On the Catholic Priesthood
We become so accustomed to rejoicing in the many accessions daily coming into the Church from
among the well disposed who are ever seeking that peace and contentment, that tranquility of life
which the possession of the true faith alone can give, that we not un-frequently lose sight of the losses
incurred by the Church through the negligence of those who once claimed the honor of membership in
her fold. Nothing is perhaps sadder than to unravel the history of a Catholic who has been unfaithful to
his great trust, for it is then that the results which might have been, dawn on us, and we see how utterly
impossible it is to repair the loss.
Just to illustrate: A few years ago, a lady well along in years came to see a priest about being received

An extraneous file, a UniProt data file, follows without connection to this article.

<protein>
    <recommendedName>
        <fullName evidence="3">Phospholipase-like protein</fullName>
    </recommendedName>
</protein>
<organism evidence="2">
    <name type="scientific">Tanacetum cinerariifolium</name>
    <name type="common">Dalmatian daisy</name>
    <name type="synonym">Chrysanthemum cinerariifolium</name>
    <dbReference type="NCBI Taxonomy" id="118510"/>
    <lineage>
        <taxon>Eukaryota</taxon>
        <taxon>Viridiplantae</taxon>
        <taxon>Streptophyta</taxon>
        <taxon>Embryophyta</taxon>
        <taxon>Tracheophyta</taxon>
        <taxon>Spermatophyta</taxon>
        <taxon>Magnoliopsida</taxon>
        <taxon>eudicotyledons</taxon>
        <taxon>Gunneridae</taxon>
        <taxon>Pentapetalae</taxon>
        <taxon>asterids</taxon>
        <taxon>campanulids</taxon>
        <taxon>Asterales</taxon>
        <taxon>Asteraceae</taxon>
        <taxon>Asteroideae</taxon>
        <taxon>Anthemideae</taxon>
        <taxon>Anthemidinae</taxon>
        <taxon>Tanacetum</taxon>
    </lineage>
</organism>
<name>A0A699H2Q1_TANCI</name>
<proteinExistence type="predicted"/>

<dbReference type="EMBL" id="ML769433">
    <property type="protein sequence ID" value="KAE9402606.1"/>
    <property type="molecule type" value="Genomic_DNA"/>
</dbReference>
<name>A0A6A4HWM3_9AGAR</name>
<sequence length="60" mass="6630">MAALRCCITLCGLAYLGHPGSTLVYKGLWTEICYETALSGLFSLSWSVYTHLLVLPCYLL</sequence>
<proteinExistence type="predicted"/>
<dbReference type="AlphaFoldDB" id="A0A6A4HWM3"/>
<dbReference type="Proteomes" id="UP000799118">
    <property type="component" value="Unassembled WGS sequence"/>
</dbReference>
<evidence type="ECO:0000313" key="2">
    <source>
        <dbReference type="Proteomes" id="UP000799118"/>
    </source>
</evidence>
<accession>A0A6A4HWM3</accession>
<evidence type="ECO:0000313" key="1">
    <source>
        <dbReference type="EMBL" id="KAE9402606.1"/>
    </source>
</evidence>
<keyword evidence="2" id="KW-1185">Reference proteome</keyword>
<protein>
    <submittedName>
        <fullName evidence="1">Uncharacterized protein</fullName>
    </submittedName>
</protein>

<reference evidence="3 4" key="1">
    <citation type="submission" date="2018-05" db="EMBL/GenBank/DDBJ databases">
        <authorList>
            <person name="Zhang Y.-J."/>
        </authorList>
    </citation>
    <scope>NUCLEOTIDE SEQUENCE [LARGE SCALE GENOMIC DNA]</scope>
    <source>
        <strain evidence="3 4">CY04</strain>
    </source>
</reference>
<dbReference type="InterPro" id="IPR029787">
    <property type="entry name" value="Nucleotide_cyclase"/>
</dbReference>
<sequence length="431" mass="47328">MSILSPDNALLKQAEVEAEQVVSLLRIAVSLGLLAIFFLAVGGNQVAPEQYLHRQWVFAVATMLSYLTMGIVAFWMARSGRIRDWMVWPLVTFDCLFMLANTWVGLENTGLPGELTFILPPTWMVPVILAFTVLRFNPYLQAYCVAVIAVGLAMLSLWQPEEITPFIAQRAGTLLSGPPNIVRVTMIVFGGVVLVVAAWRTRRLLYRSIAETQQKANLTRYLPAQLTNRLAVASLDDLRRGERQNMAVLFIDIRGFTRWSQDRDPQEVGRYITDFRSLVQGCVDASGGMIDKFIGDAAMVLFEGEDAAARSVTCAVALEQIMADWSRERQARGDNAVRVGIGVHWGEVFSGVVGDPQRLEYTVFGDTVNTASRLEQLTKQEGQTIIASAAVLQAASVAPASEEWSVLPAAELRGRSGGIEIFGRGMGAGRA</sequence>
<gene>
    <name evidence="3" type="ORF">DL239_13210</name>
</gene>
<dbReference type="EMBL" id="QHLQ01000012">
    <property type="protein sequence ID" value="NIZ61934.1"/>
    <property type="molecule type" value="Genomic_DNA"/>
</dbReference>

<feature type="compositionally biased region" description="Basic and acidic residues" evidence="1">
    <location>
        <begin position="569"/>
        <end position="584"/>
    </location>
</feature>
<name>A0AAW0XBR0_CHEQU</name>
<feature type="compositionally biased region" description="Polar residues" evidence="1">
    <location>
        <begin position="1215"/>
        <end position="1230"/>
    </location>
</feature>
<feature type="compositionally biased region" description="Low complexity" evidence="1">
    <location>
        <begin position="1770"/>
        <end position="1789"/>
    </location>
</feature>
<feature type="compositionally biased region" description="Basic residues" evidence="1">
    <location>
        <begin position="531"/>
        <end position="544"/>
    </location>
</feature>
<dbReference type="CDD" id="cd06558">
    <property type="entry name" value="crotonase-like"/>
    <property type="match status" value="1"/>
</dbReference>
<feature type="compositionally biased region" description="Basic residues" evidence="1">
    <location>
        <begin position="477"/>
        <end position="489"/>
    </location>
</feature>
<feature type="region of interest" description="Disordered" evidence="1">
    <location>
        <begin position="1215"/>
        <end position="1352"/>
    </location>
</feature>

into the Catholic church which her mother had left on the occasion of her marriage. She told the priest
that she was one of seven children, four of whom had married and had become the parents of twenty-four children.
"Your mother, then," rejoined the priest, "was responsible for the loss of her own seven and in all probability
of her twenty-four grandchildren, making in all a known loss of 31 members suffered by the church, through
Like many another weak and careless mortal, she had gone on through life, unconscious of the havoc her
defection had wrought in the Lord's fold, or unmindful of the awful responsibility laid upon her, and the great,
untold, immeasurable damage for which she would one day have to answer. The fact is real: it is only one
of the many which almost constantly come to the experience of a priest on the missions: and while from his
heart he may deplore and pray for the wandering member of the House of Israel, he must leave to the
recording angel the sad task of summing up the souls thereby lost to God's eternal kingdom.
Source: Maine Catholic Historical Magazine, 1916